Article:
The Strategic Subjects List

Detail of a satirical magazine cover for All Cops Are Beautiful, created by Krzysztof Nowak.
Detail of a satirical magazine cover created by Krzysztof Nowak.

United States policing is full of newspeak, the euphemistic language that governments use to reframe their control of citizens. Take “officer-involved shooting”, a much-maligned term that police departments and then news organizations use to flatten legitimate self-defense and extrajudicial executions into the same type of incident.

And now, in the age of algorithms, we have Chicago’s “Strategic Subjects List”:

Spearheaded by the Chicago Police Department in collaboration with the Illinois Institute of Technology, the pilot project uses an algorithm to rank and identify people most likely to be perpetrators or victims of gun violence based on data points like prior narcotics arrests, gang affiliation and age at the time of last arrest. An experiment in what is known as “predictive policing,” the algorithm initially identified 426 people whom police say they’ve targeted with preventative social services. […]
A recently published study by the RAND Corporation, a think tank that focuses on defense, found that using the list didn’t help the Chicago Police Department keep its subjects away from violent crime. Neither were they more likely to receive social services. The only noticeable difference it made was that people on the list ended up arrested more often.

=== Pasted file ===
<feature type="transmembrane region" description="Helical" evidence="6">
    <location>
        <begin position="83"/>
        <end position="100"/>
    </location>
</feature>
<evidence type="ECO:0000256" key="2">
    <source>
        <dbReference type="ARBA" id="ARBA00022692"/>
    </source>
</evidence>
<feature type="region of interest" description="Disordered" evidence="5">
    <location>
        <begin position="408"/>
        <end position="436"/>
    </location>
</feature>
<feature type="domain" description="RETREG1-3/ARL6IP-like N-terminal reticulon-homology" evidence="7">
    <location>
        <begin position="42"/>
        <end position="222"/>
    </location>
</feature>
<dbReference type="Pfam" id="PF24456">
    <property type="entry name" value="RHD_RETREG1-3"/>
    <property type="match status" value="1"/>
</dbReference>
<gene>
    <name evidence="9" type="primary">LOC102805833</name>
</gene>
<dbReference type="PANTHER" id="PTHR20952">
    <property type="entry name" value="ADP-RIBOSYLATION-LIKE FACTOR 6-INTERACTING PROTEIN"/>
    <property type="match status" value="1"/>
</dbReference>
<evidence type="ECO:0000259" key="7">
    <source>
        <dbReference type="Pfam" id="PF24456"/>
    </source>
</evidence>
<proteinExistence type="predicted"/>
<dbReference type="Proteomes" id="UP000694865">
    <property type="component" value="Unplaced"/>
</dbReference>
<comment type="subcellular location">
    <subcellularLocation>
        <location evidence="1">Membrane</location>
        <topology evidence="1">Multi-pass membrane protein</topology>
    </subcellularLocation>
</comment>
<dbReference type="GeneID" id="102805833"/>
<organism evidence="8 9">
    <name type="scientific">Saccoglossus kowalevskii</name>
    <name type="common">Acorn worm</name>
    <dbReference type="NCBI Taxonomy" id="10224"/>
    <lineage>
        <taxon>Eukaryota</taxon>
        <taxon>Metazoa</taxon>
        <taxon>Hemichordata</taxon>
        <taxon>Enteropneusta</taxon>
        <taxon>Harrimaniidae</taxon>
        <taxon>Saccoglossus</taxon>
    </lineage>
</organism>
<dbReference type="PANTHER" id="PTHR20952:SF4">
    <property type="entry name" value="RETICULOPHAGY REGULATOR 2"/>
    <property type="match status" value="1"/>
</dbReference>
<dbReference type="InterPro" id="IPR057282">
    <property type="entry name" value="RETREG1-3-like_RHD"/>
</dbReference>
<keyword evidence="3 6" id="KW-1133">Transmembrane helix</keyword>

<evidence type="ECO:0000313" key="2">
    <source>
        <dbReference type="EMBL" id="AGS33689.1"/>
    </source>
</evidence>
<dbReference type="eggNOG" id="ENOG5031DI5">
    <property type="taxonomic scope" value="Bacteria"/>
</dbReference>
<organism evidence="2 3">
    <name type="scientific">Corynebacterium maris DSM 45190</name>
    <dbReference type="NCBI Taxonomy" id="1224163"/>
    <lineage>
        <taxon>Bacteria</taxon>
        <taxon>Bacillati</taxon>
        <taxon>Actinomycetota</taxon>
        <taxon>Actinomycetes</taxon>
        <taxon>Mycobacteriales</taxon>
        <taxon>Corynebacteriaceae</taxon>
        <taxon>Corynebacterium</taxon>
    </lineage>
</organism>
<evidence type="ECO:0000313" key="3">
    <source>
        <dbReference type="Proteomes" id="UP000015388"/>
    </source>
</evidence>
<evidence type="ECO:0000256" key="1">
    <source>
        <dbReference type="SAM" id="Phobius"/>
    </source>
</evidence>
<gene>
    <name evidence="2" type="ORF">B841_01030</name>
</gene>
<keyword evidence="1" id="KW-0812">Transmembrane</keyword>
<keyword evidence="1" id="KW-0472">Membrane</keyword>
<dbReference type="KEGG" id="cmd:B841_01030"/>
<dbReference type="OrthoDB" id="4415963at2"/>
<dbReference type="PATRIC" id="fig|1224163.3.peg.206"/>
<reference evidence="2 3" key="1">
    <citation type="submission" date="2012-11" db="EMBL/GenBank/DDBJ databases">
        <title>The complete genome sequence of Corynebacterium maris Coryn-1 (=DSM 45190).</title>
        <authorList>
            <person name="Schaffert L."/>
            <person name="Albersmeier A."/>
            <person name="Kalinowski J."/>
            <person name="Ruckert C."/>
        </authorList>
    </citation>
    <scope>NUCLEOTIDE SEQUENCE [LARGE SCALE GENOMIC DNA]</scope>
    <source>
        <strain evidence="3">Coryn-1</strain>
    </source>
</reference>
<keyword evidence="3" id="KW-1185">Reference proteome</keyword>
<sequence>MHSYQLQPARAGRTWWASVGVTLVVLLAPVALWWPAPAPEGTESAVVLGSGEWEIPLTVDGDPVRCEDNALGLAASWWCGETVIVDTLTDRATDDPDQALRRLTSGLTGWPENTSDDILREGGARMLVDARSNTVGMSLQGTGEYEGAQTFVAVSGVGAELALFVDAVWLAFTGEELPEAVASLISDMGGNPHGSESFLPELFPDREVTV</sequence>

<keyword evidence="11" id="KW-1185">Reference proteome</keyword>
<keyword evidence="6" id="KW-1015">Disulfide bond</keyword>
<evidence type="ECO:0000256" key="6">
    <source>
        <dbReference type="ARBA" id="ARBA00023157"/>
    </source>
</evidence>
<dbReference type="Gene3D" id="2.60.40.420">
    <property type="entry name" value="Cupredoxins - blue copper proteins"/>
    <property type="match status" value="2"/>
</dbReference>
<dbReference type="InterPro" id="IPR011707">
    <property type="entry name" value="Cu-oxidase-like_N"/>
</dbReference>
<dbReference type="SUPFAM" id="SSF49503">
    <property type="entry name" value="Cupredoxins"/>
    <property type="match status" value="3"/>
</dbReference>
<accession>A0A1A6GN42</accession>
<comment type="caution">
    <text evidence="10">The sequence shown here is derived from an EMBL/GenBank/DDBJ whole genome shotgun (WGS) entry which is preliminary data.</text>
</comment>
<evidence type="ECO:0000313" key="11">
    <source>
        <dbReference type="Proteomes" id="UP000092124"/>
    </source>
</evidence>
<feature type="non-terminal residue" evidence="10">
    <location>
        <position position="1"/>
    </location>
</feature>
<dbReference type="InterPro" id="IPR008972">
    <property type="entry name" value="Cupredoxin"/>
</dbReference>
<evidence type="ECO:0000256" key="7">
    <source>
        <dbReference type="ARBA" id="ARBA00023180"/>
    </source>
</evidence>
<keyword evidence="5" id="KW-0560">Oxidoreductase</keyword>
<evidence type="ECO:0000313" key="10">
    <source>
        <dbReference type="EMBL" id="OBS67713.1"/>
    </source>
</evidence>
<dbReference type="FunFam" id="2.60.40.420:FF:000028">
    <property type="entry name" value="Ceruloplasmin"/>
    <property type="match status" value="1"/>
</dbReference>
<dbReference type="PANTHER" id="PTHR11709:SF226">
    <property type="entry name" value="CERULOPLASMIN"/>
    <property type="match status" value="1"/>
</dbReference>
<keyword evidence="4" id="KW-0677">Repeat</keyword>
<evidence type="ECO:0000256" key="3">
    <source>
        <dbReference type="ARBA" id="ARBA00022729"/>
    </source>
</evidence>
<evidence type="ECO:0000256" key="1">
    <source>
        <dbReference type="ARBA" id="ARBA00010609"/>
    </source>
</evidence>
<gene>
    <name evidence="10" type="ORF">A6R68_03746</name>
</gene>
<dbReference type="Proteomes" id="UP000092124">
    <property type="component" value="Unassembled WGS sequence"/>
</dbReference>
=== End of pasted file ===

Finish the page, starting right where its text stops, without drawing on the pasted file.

WOW, WHAT A WEIRD COINCIDENCE! The “strategic subjects” on the list were subjected, strategically, to increased police attention, and I’m sure they were all thrilled by the Chicago Police Department’s interest in their welfare.

Less than fifty years ago, the Chicago Police Department literally tortured black men in order to coerce “confessions”. None of that is euphemism. A cattle prod to the genitals — but maybe it ought to be called “officer-involved agony”?

I get so worked up about language because language itself can function as a predictive model. The words people use shape how they think, and thoughts have some kind of impact on actions. Naturally, the CPD officers who carried out the torture called their victims the N-word.

I wonder what proportion of the Strategic Subjects List is black? Given “data points like prior narcotics arrests [and] gang affiliation”, an algorithm can spit out the legacy of 245 years of legal slavery more efficiently than a human. But torture in Chicago is still handcrafted by red-blooded American men. Trump would be proud.

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